Experimental studies suggest that vitamin D and calcium protect against cancer by reducing proliferation and inducing differentiation. The effects of vitamin D and calcium may be mediated by the vitamin D receptor (VDR), which is encoded by the VDR gene. The present study investigated whether calcium intake and serum vitamin D, as an integrated measure of intake and endogenous production, were associated with risk of colorectal adenoma, known precursors of invasive colorectal cancer. In addition, the interrelation among vitamin D, calcium, and FokI polymorphism of the VDR gene was investigated. Persons (239) with histologically confirmed colorectal adenomas and 228 control individuals without colorectal adenomas confirmed by sigmoidoscopy were enrolled in this case control study conducted at the National Naval Medical Center, Bethesda, MD. We observed an inverse association of serum 25-OH vitamin D [25-(OH)D] with colorectal adenoma. With each 10 ng/ml increase of serum 25-(OH)D, the risk of colorectal adenoma decreased by 26% (odds ratio 0.74, 95% confidence interval 0.60-0.92). The results provided limited evidence for a weak association between calcium intake and colorectal adenoma (odds ratio 0.97, 95% confidence interval 0.93-1.01 per each 100-mg calcium intake). However, the inverse association of serum 25-(OH)D with colorectal adenoma is suggested to be stronger in subjects with calcium intake above the median (P for multiplicative interaction 0.13). The VDR FokI polymorphism was not significantly associated with colorectal adenoma and did not modify the effect of vitamin D or calcium. In conclusion, the study results suggested a protective effect for vitamin D on colorectal adenoma.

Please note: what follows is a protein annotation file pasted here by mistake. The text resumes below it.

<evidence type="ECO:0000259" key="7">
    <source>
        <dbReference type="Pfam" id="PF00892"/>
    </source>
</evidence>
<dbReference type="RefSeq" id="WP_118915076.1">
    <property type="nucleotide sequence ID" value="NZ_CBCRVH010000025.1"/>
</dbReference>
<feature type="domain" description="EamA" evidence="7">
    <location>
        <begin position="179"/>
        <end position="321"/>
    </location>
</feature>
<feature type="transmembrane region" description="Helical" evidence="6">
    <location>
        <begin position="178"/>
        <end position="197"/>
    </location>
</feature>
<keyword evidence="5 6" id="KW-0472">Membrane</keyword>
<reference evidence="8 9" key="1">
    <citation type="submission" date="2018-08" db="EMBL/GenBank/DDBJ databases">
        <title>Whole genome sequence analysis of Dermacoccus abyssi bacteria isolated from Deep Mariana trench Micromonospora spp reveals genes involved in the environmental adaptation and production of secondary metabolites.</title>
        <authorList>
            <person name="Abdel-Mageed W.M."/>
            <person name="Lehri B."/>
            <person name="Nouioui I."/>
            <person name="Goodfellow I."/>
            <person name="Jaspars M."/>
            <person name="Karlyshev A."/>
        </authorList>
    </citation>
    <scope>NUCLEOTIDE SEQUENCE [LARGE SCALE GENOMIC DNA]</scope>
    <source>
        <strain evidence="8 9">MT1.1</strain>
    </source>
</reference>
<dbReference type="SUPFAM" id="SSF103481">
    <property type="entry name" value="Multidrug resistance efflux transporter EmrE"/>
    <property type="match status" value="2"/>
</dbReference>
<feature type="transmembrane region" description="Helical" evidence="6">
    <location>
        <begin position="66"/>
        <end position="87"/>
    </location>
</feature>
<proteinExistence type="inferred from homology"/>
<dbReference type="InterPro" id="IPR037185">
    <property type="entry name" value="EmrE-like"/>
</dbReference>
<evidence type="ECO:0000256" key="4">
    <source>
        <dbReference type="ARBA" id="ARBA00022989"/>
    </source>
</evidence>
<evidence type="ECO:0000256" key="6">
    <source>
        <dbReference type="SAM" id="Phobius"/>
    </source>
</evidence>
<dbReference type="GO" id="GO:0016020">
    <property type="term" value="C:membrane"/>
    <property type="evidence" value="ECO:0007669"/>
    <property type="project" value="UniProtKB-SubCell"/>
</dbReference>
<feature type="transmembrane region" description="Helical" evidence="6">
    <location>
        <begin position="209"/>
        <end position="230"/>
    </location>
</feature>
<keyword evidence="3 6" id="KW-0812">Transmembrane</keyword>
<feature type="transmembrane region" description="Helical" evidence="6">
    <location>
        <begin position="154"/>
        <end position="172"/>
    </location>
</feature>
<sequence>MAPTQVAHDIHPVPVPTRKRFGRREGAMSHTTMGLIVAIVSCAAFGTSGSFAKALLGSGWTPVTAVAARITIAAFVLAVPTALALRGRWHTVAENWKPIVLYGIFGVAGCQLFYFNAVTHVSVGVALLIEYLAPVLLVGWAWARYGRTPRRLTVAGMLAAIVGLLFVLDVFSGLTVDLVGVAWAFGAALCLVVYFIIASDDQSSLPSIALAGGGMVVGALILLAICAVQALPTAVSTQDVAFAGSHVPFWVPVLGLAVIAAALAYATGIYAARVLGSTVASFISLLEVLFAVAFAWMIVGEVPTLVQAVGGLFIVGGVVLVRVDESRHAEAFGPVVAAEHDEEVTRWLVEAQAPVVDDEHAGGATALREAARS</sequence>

|Original language||English (US)|
|Number of pages||8|
|Journal||Cancer Epidemiology Biomarkers and Prevention|
|State||Published - Jan 1 2001|
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